New Partnerships Help Millbrook Food Share Reduce Food Insecurity and Food Waste

Did you know that 58% of all food produced in Canada is lost or wasted?

In 2019, that represented 11.17 metric tons of food, which is the equivalent of more than 90 CN Towers.  So says Second Harvest, Canada’s largest food rescue organization, suggesting that almost a third of this waste is completely avoidable.  Most food waste happens occurs in processing, production, manufacturing and distribution, however each household reportedly wastes $1,766 of food, while one in six Canadian households are reportedly facing food insecurity.   Second Harvest is not just pointing out the problem: they are taking action to address it. Millbrook and District Food Share and Millbrook Foodland have joined Second Harvest to become part of the solution.

Second Harvest is in the food recovery and redistribution business.  It collects unsold, healthy food and redirects it to people in need, providing the double benefit of helping to satisfy hunger while diverting it from landfills. Second Harvest works with donors across the country including farms, manufacturers, distributers, wholesalers, retailers and restaurants to rescue unsold and surplus food. Donors include grocery stores in the Loblaw, Sobey, Walmart, Costco and Metro chains; manufacturers such as Kraft/Heinz, Agropur, Del Monte and McCain as well as restaurant chains and food service businesses.

The donated food is redirected to distributors which make sure it is provided to people in need through charities and non-profit organizations such as food banks, shelters, meal programs, drop-in centres and school programs.

Millbrook Food Share now collects a large portion of the food it distributes directly from the Millbrook Foodland.  The retailer donates surplus food to Food Share through a computer application linked to Second Harvest.  Each donated item is logged, from canned goods to bread and even meat.  Because the donations are tracked, donors receive charitable receipts for their donated food.  Foodland stories perishable food including bread and meat products in a dedicated freezer at the back of the store each day prior to the items’ best before date, ensuring items remain safe to eat.

On Tuesdays, volunteers from Food Share pick up the donations to replenish the stock available for its customers, who collect the items they require in the afternoon.  Bread and pastry products are displayed on a table for selection, and any items not picked up that day are delivered to the common room at the Millbrook Manor, where they are greeted by an appreciative audience.  The organization does not have enough freezer space to keep these products beyond the date they are picked up.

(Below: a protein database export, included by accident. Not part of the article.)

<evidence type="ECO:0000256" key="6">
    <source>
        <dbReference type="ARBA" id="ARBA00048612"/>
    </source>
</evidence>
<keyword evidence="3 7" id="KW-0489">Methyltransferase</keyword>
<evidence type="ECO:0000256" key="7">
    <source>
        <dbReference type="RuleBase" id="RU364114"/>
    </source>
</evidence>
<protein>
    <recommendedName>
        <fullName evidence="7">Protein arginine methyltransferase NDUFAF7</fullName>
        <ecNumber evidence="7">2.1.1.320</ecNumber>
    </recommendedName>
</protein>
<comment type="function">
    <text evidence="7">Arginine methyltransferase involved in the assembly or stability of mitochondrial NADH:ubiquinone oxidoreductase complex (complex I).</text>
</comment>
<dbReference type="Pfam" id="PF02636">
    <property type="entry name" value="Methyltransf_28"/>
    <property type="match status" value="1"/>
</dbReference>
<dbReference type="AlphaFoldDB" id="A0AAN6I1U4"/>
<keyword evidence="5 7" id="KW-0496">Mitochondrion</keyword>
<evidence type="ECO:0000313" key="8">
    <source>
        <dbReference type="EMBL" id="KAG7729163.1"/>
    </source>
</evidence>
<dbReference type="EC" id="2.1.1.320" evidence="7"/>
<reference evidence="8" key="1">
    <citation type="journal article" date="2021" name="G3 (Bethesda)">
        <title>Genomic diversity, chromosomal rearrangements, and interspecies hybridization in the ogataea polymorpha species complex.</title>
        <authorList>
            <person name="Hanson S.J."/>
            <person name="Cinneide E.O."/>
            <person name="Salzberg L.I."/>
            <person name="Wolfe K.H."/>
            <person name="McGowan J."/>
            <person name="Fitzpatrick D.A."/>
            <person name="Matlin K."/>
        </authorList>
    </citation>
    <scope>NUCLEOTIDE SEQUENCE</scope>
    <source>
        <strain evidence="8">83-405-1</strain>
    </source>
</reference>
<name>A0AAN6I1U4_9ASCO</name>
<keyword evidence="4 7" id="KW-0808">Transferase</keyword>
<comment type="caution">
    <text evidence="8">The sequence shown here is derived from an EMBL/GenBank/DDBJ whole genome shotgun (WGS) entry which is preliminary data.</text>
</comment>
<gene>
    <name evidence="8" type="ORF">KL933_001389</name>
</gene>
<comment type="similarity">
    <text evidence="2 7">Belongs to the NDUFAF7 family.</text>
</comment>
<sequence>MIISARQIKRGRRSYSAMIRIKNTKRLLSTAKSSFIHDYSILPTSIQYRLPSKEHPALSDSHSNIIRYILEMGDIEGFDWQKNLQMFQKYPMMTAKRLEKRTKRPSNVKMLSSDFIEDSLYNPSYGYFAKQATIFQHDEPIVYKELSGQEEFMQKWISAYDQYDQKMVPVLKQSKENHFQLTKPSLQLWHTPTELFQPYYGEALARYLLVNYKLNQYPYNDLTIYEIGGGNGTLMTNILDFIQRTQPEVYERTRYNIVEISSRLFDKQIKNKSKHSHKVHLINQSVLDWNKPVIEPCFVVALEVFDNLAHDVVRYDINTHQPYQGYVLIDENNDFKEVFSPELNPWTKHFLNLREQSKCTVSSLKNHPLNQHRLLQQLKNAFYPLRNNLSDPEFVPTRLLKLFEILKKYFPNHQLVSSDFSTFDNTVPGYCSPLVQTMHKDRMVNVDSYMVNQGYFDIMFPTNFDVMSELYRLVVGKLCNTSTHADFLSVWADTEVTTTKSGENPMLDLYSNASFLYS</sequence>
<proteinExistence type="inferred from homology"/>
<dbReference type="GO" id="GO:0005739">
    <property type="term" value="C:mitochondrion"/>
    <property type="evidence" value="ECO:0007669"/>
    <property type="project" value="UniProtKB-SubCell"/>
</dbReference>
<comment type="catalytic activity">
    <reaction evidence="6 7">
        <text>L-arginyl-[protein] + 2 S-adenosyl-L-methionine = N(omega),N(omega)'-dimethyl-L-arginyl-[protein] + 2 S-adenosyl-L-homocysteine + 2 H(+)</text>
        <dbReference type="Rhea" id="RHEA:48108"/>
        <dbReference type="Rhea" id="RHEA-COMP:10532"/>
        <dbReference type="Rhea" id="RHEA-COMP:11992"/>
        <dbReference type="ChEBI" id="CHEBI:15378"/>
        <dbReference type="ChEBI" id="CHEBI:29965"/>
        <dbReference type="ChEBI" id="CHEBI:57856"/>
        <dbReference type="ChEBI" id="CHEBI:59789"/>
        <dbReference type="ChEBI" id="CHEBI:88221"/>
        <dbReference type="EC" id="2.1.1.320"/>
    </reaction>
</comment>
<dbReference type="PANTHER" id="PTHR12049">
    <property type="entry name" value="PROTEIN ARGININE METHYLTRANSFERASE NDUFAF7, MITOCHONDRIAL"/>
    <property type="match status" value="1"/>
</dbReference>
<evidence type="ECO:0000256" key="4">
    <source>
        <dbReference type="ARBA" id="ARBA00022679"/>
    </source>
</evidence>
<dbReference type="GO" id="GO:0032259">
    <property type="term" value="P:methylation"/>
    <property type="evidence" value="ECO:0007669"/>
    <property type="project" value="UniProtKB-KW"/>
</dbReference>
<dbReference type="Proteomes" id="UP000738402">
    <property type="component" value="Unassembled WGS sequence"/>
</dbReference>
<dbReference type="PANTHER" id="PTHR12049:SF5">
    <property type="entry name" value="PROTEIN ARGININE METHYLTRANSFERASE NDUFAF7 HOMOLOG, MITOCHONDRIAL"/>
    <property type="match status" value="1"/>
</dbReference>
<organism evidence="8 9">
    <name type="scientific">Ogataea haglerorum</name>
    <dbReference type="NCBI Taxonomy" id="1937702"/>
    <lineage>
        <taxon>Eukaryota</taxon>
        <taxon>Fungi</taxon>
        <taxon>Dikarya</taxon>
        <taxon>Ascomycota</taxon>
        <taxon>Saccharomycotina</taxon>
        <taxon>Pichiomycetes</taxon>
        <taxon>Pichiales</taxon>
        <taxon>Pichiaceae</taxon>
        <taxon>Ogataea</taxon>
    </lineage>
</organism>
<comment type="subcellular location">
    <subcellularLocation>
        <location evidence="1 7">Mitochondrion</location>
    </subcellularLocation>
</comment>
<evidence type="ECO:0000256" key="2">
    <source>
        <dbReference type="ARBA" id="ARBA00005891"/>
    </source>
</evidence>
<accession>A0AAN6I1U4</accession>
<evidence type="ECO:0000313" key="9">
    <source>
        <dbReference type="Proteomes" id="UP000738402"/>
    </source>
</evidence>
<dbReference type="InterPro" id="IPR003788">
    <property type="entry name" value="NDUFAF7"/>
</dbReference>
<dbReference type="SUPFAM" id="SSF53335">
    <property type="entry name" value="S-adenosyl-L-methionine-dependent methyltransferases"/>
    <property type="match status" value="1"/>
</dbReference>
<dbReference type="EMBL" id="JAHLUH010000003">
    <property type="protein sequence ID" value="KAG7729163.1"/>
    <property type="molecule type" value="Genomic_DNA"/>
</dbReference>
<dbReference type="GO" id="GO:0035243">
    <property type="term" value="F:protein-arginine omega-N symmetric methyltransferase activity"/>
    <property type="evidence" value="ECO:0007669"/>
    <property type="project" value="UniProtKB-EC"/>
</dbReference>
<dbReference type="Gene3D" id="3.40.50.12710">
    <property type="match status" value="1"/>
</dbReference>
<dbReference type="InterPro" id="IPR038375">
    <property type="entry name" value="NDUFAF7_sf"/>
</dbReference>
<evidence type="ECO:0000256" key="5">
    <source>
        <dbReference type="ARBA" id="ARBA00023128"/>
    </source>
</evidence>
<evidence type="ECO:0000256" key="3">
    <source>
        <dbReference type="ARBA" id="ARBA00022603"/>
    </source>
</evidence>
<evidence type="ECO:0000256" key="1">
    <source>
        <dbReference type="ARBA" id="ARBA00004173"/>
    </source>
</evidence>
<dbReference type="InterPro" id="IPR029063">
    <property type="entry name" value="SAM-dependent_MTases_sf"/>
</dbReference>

This new program has expanded the variety and magnitude of protein options available for Food Share clients to include regular selections of meat.  When limited freezer space prevented Foodland from keeping surplus turkeys after Easter, Food Share customers received a welcome donation of 20 birds.

Food Share volunteers report that the demand for their services has risen by 300% in the past year.  This is largely because the size of the households they serve has increased dramatically.  Gentrification of the downtown area resulted in the departure of many of their former, single-family customers which have been replaced by ones consisting of large families. In another boost to local food security, the organization is now open four Tuesdays a month instead of three.

To manage the growing demand and make food distribution more equitable, Food Share now categorizes customers by the size of their household, which determines the amount of food they can collect each week.

Food Share still relies on Kawartha Food Share for a portion of its supplies, and cash donations o supplement donated products.  The increases in food prices has reduced the leverage the organization used to see in their cash purchases. Where they used to believe they could purchase $6 of food with a $1 donation by leveraging their connections and bulk buying during sales, but now they say the leverage is now $2 for every dollar of donations.  Cash donations are still valuable as they provide the flexibility to purchase the type of food they need the most.

The investment in a new computer has allowed Food Share to optimize their food supply while managing the demand to make it more equitable, contributing to the reduction of food insecurity and food waste in the community.  KG

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